5. Robert Knight, “Everlasting Love” A song by Buzz Casoin and Mac Gayden, Knight took this to #13 nationwide in 1967. He re-released it in 1974 and it reached #19. Since then, this has been covered many times. It’s a beautiful song, I think
  6. Bobby Vinton, “Please Love Me Forever” The pride of Canonsburg, Pennsylvania was the third person to have a hit with this, after Tommy Edwards (it was the flip side to “It’s All In The Game”) in 1958 and Cathy Jean and The Roommates in 1960. Bobby’s cover did the best, reaching #6 on the Hot 100, #5 on the Cash Box Top 100, and #1 in Canada.
  7. Lulu, “To Sir With Love” Glaswegian Lulu was a popular singer and TV personality in the UK before making her way across the Atlantic. This was her only Top 10 hit in the US, reaching #1 on the Hot 100, although she had a minor hit with “Oh Me Oh My” two years later.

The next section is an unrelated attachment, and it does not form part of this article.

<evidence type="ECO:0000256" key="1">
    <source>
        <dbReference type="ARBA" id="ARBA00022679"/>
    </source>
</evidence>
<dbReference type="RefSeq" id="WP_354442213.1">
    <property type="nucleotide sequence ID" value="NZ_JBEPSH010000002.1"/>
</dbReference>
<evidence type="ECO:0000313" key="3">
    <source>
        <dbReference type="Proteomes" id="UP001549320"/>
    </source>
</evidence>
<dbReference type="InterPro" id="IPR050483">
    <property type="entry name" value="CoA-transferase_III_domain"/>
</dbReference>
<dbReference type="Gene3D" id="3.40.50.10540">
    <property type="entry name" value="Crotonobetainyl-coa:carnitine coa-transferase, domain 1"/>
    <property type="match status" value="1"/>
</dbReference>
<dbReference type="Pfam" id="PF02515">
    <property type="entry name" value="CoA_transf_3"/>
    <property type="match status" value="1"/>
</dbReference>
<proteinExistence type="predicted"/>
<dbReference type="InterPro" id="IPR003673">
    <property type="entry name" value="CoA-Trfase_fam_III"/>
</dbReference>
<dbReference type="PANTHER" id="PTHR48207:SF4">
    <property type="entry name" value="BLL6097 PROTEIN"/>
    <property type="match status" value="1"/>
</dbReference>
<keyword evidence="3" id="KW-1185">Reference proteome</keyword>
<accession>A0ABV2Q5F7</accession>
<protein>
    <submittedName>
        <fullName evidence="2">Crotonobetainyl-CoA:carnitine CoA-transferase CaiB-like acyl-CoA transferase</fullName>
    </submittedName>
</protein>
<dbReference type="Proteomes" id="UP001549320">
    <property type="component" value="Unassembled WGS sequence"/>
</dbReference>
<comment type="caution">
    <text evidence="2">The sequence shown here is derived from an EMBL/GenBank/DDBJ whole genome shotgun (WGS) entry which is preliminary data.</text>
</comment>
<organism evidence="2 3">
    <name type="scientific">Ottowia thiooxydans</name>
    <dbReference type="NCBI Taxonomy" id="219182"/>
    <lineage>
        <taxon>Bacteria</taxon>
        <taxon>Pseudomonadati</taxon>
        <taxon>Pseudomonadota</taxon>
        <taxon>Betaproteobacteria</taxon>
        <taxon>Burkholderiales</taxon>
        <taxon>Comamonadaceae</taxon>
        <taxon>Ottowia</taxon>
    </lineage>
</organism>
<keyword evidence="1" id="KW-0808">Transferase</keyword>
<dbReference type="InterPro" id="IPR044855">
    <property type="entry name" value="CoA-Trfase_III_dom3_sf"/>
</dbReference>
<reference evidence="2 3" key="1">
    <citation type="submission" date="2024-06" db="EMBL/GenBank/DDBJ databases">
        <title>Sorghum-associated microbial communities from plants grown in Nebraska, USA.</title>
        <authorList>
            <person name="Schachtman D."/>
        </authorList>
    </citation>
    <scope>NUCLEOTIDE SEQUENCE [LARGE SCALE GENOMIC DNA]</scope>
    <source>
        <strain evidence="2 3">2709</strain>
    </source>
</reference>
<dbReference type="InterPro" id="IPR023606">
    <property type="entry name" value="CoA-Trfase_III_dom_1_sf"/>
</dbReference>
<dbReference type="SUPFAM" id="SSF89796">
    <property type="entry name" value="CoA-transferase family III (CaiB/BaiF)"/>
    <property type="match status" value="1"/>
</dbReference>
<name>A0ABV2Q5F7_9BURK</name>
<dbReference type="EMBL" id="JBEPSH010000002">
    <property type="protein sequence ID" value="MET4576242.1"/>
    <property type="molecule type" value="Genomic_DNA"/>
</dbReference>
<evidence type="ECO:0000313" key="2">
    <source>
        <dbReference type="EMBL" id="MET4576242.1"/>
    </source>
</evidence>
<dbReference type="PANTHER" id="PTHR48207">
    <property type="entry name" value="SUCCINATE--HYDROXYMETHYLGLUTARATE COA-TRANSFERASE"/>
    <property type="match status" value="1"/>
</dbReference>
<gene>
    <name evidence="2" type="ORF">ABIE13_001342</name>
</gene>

8. Strawberry Alarm Clock, “Incense and Peppermints” This was Strawberry Alarm Clock’s one big hit, reaching #1 on both the Billboard and Cash Box charts. Their next single, 1968’s “Tomorrow,” peaked at #23 on Billboard and #19 on Cash Box, and that was it for them chart-wise. Nonetheless, they continue to perform.
  9. The Cowsills, “The Rain, The Park, and Other Things” Some three million copies of this song have been sold since it first came out, and it tied with their 1969 hit “Hair” as the group’s most popular, with both songs reaching #2 in the US and #1 in Canada. This was originally named “The Flower Girl,” but they changed it so as not to be confused with Scott McKenzie’s “San Francisco (Wear Flowers In Your Hair),” a huge hit that summer.